Cass Cities and MA Architecture and Urbanism present a film screening of Concrete Soldiers UK, followed by a Q&A with the director and narrator. These issues are what MA Architecture and Urbanism students deal with in their ..." />
Cass Cities and MA Architecture and Urbanism present a film screening of Concrete Soldiers UK, followed by a Q&A with the director and narrator. These issues are what MA Architecture and Urbanism students deal with in their activist projects, come and join us for a taster of the problems London faces.
The film looks at an under-reported scandal in London and across the country — the social cleansing of council estates. Starved of funds by central government, councils and housing associations are entering into deals with private developers in which, instead of renovating estates, they are being demolished and rebuilt. The developers make huge profits, but existing tenants and leaseholders are squeezed out, socially cleansed from their homes, and often from the boroughs in which they have lived for years, for decades, or for their whole lives.
Focusing in particular on the experiences of those living on the Aylesbury Estate in Southwark, and Central Hill and Cressingham Gardens in Lambeth, the film exposes how councils bully residents into making decisions about their homes without proper consultation and also uncovers how developers have found loopholes to avoid building affordable housing.
It also looks at the Grenfell Tower fire. Politicians and journalists claim that tower blocks built in the 1960s and 70s should be demolished are ‘criminally unsafe’, unfit for purpose as housing, and that their maintenance swallows up public funds. But they are wrong.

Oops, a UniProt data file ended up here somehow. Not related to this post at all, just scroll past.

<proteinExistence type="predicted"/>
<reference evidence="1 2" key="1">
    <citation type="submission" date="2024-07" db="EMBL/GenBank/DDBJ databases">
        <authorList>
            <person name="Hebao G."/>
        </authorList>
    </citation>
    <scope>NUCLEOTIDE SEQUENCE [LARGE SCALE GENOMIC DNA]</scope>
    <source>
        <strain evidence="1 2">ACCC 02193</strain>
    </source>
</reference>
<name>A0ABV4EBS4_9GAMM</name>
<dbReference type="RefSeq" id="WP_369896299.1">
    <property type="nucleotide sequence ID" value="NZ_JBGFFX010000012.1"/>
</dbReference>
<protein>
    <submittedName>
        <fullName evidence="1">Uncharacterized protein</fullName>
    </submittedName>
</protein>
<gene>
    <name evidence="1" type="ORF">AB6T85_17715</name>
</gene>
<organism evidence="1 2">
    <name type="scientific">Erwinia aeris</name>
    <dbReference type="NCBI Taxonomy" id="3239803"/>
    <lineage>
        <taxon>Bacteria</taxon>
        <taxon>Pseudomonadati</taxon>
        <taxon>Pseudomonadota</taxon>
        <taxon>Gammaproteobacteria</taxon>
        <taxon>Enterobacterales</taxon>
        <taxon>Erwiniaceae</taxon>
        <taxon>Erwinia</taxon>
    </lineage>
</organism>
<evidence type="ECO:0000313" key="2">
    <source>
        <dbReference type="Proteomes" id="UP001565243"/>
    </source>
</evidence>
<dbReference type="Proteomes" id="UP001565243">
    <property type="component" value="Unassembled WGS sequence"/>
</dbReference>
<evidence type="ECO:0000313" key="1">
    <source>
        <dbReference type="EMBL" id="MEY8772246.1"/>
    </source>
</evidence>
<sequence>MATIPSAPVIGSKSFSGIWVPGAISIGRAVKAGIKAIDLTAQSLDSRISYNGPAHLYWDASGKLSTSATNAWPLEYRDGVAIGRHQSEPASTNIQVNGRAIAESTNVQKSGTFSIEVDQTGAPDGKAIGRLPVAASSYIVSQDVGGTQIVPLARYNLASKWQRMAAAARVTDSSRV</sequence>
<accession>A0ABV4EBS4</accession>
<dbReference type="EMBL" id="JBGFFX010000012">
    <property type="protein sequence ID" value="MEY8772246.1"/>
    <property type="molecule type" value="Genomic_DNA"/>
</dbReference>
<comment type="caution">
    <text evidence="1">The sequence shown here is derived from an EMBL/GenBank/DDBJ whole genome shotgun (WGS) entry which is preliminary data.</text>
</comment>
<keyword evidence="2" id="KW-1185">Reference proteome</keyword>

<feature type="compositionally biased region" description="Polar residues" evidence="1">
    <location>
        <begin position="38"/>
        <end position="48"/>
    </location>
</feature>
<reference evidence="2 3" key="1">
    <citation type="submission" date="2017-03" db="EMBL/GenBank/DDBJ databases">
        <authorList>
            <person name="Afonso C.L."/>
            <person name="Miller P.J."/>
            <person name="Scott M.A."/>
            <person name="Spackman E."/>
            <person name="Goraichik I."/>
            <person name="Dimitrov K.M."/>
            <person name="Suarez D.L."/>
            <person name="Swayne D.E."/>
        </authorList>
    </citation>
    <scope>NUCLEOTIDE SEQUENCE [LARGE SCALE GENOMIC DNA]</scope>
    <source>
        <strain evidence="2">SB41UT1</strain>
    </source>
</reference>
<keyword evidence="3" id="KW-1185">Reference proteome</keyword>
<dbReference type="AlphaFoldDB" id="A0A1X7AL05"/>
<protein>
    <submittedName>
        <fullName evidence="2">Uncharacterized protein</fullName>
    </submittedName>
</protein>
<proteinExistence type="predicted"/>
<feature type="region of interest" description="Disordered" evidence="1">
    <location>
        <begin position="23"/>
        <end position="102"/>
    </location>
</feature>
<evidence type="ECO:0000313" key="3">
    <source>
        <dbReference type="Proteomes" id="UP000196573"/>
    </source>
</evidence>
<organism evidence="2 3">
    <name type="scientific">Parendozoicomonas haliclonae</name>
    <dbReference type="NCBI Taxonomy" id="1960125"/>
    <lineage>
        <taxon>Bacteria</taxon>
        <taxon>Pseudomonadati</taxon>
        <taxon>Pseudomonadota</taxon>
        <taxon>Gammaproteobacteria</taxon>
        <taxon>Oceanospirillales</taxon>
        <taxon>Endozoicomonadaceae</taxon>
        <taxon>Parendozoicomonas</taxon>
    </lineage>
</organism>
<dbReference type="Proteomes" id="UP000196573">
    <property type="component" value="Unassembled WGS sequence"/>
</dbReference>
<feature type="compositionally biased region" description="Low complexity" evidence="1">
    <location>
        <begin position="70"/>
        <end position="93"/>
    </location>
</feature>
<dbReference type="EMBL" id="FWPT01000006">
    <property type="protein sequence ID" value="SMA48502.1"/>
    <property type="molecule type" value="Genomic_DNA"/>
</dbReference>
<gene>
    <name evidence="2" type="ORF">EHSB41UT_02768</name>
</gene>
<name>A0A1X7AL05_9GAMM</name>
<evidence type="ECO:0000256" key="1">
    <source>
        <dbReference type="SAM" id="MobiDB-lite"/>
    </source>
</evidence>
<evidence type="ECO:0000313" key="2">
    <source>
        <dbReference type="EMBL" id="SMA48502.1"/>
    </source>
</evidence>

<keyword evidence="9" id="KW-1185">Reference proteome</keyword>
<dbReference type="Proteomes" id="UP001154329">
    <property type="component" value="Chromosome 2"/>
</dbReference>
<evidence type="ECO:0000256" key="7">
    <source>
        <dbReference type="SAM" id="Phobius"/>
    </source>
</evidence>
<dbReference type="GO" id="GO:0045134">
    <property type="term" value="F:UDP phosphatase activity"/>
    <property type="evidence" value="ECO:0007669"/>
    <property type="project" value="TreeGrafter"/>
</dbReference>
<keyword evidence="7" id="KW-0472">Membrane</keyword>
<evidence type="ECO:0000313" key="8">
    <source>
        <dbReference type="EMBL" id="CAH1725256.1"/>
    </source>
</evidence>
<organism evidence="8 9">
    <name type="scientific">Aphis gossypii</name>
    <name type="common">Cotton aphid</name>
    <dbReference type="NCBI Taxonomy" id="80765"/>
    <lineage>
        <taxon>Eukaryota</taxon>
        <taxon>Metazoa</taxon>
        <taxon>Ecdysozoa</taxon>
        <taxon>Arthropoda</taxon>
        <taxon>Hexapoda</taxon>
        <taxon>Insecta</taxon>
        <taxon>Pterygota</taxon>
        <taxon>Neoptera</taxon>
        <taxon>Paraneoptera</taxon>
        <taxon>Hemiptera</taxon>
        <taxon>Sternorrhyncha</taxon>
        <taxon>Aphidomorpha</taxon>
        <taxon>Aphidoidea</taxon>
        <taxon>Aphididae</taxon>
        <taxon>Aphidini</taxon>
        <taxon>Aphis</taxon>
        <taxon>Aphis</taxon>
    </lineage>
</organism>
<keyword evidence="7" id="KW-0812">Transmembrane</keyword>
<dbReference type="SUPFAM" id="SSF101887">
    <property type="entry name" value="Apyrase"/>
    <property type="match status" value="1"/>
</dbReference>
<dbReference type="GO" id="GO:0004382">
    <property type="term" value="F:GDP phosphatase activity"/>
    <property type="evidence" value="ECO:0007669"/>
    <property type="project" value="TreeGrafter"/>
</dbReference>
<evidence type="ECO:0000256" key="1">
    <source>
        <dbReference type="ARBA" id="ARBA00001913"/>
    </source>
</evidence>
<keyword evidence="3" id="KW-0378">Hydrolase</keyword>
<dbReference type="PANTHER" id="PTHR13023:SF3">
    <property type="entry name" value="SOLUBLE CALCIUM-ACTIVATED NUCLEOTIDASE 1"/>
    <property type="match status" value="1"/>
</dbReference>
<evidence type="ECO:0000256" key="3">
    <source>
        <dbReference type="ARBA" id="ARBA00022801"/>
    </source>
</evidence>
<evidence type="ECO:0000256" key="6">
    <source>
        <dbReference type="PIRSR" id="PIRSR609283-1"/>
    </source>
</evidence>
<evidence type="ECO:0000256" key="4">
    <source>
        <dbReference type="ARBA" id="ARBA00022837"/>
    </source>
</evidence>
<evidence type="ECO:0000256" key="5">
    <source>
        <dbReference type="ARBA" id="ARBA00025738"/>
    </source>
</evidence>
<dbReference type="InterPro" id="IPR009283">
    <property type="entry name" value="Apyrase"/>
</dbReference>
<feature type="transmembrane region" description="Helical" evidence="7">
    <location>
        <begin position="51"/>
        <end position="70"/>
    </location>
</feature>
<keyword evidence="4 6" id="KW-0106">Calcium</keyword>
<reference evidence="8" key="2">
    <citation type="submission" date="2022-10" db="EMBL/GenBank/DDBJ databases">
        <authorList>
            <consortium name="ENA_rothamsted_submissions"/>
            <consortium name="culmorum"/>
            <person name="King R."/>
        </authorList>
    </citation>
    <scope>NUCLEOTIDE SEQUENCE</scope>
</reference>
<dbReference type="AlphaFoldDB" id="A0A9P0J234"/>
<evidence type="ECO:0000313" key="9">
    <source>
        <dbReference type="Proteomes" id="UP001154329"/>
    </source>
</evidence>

The greed has become palpable, and it sometimes seems that people can only stand by and watch this destruction take place, but there is resistance, from people fighting for our future social housing. Working tirelessly, these people are fighting the system because they believe that by sheer persistence they can make a difference. The film encourages viewers to have hope, to fight and to have a belief that a fairer future is out there.
Nikita Woolfe’s strident 62-minute film condemns developer-led council-backed ‘regeneration’ of London council estates. Woolfe disdains some conventional journalism practice to convey this condemnation. Woolfe, if asked what the weather is like, is not likely to hide behind the mainstream media’s faux objectivity and whimper ‘some people say it’s sunny whilst others say it’s raining.’ With Concrete Soldiers UK, Woolfe simply looks out of the window and tells an observed truth that, in fact, it’s pouring with rain; a toxic regeneration rain that socially cleanses London of thousands of working-class people.
About the filmmaker and the Woolfe Collective:
Nikita is producer and director working mainly on factual productions, specialising in cinematic storytelling. "I work to change systems, especially the social order which we have so readily accepted. If my craft can help make issues less unfathomable, I am one step closer to my aim.” She also runs Woolfe.VISION, a film collective which supports new filmmakers.
Nikita is taking Concrete Soldiers UK on the road to show to communities engaged in similar struggles - where the only hope of winning the war is by fighting back. She will produce a booklet bringing together learnings about successful resistance from around the UK, and pitfalls to be avoided. Money donated for tickets for this screening will go to both the tour and the subsequent booklet. The crowdfund is called Inspire 2 Resist.